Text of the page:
Friday, August 13, 2010

Roasted-Tomato Bread

While I've been home on vacation it put me in the cooking mood. We have not eaten out at all, I have made us dinner every evening. It is so much easier to cook when you don't work. Why does life have to be so difficult?
One thing I made was an extra yummy Roasted Tomato Bread from Martha Stewart's Baking Handbook (found here). A year ago I posted another wonderful recipe from this cookbook. You can read about it here. I used to be scared of yeast, but those days have passed. Homemade bread is so lovely, you must try making it someday and push any fears aside. Martha will help you.
Since our tomato garden is doing rather well with the little cherry tomatoes, I knew right away I wanted to make this recipe. So out to the garden I went with my little pail to harvest our (daily) crops.

I have posted the recipe below but here are my photos along the way.
The tomatoes roasted after they come out of the oven. Please note, if you want to stop right here, it is so worth it. Take these little Yum-O's and slap them on a piece of store bought bread. Soak up any extra Olive Oil on the pan. Uh-huh...that's what I'm talking about. But I didn't try it....that is NOT why you see a small hole in the pile of tomatoes on the pan. No, no sir.

You will notice in Martha's recipe she uses a lot of weights instead of measurements. I went that route only because my Mom had a set of kitchen scales. Martha claims that is the best way to bake. But if you want the bread, use the measuring cups. I'm sure it will still be tasty.

No fancy Olive Oil for me.
Here it is before going into the oven. I really needed more tomatoes because between the two layers, it should cover the entire bread. Next time.....remember to cut up lots of extra tomatoes.
And here is the bread after she came out of the oven. Sorry for the crummy lighting. It was already night time. I must say it is so lovely to have your home smell of freshly baked bread.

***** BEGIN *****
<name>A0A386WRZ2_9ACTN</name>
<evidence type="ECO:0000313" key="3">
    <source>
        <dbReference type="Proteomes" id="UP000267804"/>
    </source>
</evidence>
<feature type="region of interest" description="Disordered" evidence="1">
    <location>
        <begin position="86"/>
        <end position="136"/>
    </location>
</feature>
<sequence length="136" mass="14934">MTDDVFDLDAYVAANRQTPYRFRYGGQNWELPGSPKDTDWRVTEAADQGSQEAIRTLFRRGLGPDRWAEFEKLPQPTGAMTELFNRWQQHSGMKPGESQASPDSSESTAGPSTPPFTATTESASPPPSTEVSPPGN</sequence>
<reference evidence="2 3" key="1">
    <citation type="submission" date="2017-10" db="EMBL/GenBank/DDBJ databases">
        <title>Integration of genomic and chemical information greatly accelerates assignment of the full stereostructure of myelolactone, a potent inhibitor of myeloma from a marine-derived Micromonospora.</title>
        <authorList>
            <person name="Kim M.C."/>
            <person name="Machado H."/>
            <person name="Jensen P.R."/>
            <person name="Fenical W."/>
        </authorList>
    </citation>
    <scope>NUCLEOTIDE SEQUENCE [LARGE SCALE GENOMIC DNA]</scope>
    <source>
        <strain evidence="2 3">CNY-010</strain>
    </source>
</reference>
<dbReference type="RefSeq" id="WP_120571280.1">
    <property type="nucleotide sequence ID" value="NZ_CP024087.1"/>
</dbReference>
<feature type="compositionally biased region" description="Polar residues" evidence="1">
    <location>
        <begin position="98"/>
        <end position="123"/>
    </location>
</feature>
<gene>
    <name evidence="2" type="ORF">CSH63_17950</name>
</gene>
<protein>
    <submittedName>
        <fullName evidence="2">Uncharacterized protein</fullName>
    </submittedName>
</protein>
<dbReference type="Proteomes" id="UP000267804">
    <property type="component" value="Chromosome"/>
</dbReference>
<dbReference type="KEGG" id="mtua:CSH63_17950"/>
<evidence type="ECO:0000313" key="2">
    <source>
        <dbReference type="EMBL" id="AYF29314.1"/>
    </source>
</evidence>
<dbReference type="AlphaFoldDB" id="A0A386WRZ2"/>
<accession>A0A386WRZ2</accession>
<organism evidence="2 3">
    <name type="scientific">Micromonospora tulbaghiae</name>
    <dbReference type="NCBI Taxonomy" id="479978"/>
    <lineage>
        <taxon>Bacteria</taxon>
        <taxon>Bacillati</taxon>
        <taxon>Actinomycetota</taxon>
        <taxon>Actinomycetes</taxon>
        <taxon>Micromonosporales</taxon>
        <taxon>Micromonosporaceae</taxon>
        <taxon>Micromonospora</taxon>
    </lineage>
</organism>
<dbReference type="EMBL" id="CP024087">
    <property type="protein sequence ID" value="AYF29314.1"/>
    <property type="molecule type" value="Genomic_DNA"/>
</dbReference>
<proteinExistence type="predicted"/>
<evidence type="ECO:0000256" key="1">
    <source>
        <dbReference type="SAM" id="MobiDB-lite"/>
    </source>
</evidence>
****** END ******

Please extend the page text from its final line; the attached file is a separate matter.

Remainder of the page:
About this time Dad came over and he immediately noticed the bread. Dad doesn't get excited about much, but he did get a little happy eating this stuff. I didn't have to force any take home sacks. He graciously took some home for him and Mom. It's a good thing, no one needs a whole pan of this stuff sticking around. It is yummy for breakfast too. :) Enjoy!!


4 pints cherry tomatoes, sliced into 1/4" rounds
3/4 cup plus 3 tablespoons extra-virgin olive oil, plus more for pan
4 tsp coarse salt, plus more for sprinkling
3 1/2 cups milk
1 1/2 pounds (about 5 1/4 cups) all-purpose flour
10 ounces (about 1 3/4 cups) semolina flour
1 1/2 ounces fresh yeast
Preheat oven to 300 degrees F. Divide tomatoes evenly between two rimmed baking sheets; drizzle with 1/4 cup olive oil, sprinkle with 2 teaspoons salt. Bake until tomatoes begin to shrivel and juice on the pan has reduced, about 45 minutes; remove from oven. Lightly brush another rimmed baking sheet with olive oil; set aside. Raise oven temperature to 425 degrees F.
In a medium saucepan over low heat, bring milk to a simmer. In the bowl of an electric mixer fitted with the paddle attachment, combine remaining 2 teaspoons salt, the flours, 3 tablespoons olive oil, and the yeast. Mix on low speed, gradually pouring in the hot milk until combined, scraping down the sides of the bowl as needed. Once combined, mix on medium speed for 1 minute. The dough will be very sticky.
Transfer to the prepared baking sheet. Using lightly oiled hands, spread the dough evenly, making sure it fills the pan. Cover tightly with oiled plastic wrap and set in a warm place until the dough reaches just below the edge of the pan, about 30 minutes. Using your fingers, dimple the dough, in an uneven pattern, leaving 2 inches between each dimple. Evenly arrange half of the roasted tomatoes on the dough. Drizzle with 1/4 cup of olive oil, and sprinkle with salt.
Bake, rotating sheet halfway through, until golden brown, about 20 minutes. Remove from the oven, and drizzle with the remaining 1/4 cup olive oil. Transfer to a wire rack to cool. Scatter the remaining tomatoes on top, then sprinkle with salt. Cut into slices with a serrated knife or pizza wheel. The bread can be kept, wrapped tightly in plastic, at room temperature for 2 to 3 days. (But it won't last that long so don't worry about it)

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